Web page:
I’ll admit it. It was the combination of Mitt Romney and porn that got my attention and caused me to stop and read Chris Kelly’s HuffPo takedown of Romney’s appearance at the National Right to Life convention. (His politics make skin crawl, but even I have to admit that he’s pretty easy on the eyes.) What came to mind, as I Read Romney’s rather odd rant about a children’s book was something I’d been meaning to write about for a while, but never quite got around to it.
“And parents of a child in second grade were told that their son is required to listen to the reading of a book called The King and the King (sic) about a prince who marries another prince. The school’s rationale was since same sex marriage was legal, the education system should advance the idea… I immediately drafted and introduced legislation to grant religious liberty protection, but the legislature wouldn’t even take it up.”
This is, of course, not the first time a children’s book (the mere presence of one, let alone an actually reading) has given some religious conservative parents fits. Heather Has Two Mommies, Daddy’s Roommate, and And Tango Makes Three have also had that honor. And while I understand the concerns parents may have about what they’re kids are exposed to at school, there’s an underlying reality they’re missing as they get overwrought about fiction & fairy tales.
The reality is that whether your kids ever read or even hear about those books, they will encounter gay families because they’ll go to school with our kids. At some point, they’ll figure out that someone has two dads or two moms, because most of us are involved enough in our kids’ lives that we’ll actually show up for parent-teacher meetings, field trips, school plays, recitals, and little league games. We may even chaperone the occasional school dance.
Heard of the “gayby boom”? More of us are opting for parenthood these days, and even moving to the suburbs. Maybe even one near you. That means your kids will grow up next door to ours, or maybe just down the street. If they’re very young, they’ll inevitably play together because small children don’t much care who’s what color or who has gay parents. At least, not until they’ve been “carefully taught.”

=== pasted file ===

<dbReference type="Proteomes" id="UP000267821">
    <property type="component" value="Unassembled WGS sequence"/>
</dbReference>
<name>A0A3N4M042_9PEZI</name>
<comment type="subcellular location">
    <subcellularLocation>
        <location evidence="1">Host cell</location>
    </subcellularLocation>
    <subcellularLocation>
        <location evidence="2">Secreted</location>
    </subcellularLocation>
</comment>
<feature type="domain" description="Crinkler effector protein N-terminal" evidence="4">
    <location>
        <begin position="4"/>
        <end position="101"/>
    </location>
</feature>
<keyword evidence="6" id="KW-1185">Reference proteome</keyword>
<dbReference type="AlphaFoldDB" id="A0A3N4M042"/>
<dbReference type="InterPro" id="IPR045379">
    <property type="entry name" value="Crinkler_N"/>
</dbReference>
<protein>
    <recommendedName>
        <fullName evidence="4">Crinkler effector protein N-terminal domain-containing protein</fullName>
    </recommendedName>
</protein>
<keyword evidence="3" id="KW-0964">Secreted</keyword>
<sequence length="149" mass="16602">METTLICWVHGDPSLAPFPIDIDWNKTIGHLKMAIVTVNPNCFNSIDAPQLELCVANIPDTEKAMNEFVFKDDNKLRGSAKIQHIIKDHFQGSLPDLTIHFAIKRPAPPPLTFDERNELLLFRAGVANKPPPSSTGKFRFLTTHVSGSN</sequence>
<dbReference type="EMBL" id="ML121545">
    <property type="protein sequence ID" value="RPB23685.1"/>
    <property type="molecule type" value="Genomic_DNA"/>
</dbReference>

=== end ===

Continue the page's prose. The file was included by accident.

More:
They’ll probably go to each other’s birthday parties. They’ll ride the bus together in the mornings, and walk home together in the afternoon. They’ll hang out together. Who knows? Some of them might date each other, possibly even marry each other. (That means your grandchildren might also have two grandmas or two grandpas, who might also show up for family events. In your family!) And if your kid’s secretly gay themselves, they might see positive examples of the options available to them in their lives, and you’ll miss your chance to raise the next Mark Foley or Ted Haggard.
Scared yet? Don’t worry. You’re not alone. People had all of the same basic fears when schools integrated and black started moving into previously “exclusive and restricted” neighborhoods. And, yes, some people’s worst fears came to pass.
Why? Because it’s a lot more difficult to hate someone who lives next door to you, goes to your school, and maybe even dates your sister, especially after you’ve seen them go about their lives and the day-to-day business of being a family. Eventually, you realize that they don’t have horns or tails, drink the blood of Christian children, or host “Black Sabbaths” by the light of the full moon.
After all, we now live in a world where four out of ten Americans have close friends or family who are gay. Given the trends I just mentioned, that gay teens are coming out in numbers sufficient for some schools to start gay/straight alliances, and just more of us are coming out, period. And studies suggest that knowing someone gay is linked to greater support for equality. That includes your kids.
You may teach your kids whatever you want about homosexuality and gay people. They may never so much as lay eyes on the books mentioned above. But at some point they will look around them, see what they see, and make up their own minds.
And that’s no fairy tale. It does include a “happily ever after,” though, depending on which side of history you’re on.